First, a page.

Jump directly to the Content

Leading Distracted People

5 ways to de-clutter ministry without losing impact.

In the 1990s, I was introduced to a new technology that only required my attention every three days or so: the Internet. I would plug the phone cord into my computer and sit through a sequence of bings, bongs, and white noise until I heard those three exciting words, "You've got mail!" I was instantly connected to the world through my desktop, and the possibilities were endless and fun. Then something changed. Today the Internet is not so fun. It mostly represents work and obligation and distraction, as attested by my return from a recent vacation, when I was greeted by more than 700 messages. The thought of more email now makes me cringe.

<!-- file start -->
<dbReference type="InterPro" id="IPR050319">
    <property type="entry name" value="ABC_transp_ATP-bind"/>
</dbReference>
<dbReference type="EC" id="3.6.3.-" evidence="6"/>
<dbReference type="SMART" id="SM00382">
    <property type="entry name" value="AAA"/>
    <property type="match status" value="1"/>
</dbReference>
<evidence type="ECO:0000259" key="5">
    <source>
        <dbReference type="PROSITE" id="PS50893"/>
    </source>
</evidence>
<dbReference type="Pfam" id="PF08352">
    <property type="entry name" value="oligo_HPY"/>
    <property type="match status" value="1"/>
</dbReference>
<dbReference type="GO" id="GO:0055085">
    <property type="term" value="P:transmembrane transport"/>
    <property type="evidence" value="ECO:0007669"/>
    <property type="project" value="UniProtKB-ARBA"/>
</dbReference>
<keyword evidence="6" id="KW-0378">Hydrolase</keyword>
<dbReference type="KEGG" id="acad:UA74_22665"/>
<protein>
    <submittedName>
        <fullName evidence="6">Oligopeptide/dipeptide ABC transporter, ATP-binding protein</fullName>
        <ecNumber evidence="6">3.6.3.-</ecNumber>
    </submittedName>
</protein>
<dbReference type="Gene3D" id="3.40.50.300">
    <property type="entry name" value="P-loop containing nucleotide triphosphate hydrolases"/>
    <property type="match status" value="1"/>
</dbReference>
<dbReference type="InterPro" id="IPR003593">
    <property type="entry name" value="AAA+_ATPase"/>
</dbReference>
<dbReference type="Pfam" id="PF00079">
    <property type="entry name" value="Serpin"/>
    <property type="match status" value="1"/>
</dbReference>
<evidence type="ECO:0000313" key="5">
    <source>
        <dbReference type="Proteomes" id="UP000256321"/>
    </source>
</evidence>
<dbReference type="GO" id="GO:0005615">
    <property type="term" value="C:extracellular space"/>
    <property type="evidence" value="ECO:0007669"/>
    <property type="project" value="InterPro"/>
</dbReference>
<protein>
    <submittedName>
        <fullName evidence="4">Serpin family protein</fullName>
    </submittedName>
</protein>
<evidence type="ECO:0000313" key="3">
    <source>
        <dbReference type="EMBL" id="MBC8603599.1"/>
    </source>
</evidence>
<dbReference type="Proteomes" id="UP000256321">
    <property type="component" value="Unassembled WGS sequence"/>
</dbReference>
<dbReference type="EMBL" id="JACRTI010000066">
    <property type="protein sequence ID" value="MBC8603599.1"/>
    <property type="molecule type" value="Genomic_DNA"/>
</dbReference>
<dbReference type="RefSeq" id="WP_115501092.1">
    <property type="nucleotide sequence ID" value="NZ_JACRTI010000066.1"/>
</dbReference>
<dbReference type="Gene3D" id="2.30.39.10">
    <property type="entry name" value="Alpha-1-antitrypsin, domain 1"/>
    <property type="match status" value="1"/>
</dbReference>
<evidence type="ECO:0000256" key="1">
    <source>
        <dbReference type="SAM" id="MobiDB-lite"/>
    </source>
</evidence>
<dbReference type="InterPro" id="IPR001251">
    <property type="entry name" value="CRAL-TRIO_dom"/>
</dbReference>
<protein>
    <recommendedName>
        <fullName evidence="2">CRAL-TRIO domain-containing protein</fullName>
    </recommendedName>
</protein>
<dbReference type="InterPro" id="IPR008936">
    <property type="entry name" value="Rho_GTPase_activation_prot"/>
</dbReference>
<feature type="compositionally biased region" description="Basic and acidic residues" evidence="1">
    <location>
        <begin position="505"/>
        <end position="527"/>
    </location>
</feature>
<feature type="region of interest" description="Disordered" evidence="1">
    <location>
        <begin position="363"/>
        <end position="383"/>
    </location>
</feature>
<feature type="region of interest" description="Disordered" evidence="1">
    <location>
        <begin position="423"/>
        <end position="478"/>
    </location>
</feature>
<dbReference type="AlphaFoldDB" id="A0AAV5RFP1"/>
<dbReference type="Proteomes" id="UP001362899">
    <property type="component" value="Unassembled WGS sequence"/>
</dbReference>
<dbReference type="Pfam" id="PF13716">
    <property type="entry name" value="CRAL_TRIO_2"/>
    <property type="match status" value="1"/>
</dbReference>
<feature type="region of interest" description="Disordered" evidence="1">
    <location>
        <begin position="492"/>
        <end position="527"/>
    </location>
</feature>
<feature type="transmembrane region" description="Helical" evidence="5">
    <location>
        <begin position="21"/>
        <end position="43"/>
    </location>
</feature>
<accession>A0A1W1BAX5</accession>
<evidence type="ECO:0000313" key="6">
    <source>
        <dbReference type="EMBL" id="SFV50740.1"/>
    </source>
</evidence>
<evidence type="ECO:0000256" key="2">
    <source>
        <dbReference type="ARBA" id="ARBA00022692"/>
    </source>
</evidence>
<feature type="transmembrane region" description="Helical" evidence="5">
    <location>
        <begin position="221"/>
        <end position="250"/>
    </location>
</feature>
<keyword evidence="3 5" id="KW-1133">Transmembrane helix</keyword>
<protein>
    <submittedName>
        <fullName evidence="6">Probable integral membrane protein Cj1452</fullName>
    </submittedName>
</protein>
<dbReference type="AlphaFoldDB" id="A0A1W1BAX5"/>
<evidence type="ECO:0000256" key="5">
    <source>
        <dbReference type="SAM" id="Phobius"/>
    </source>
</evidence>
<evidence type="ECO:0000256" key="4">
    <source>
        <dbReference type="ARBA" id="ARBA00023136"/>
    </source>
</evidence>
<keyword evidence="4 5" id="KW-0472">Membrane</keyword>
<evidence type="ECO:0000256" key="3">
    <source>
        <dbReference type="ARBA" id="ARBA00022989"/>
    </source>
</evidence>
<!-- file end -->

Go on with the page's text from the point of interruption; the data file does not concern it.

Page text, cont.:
Like most church leaders, I try to maintain the crumbling margins in my life against a world of Facebook posts, phone calls, tweets, text messages, 24/7 news coverage, and constant connection.

Analysis of this colossal shift in culture is not new. Thousands of articles, books, and blogs have been written on how the pace at which we are living is chipping ...

Subscriber access only You have reached the end of this Article Preview

To continue reading, subscribe to Christianity Today magazine. Subscribers have full digital access to CT Pastors articles.

May/June
Support Our Work

Subscribe to CT for less than $4.25/month

Homepage Subscription Panel

Read These Next

From the Magazine
Our Pulpits Are Full of Empty Preachers
Our Pulpits Are Full of Empty Preachers
Tens of thousands of pastors want to quit but haven’t. What has that done to them?
Editor's Pick
How the Early Church Dealt with Racial and Cultural Division
How the Early Church Dealt with Racial and Cultural Division
They saw that their ability to truly be the church was at stake.
close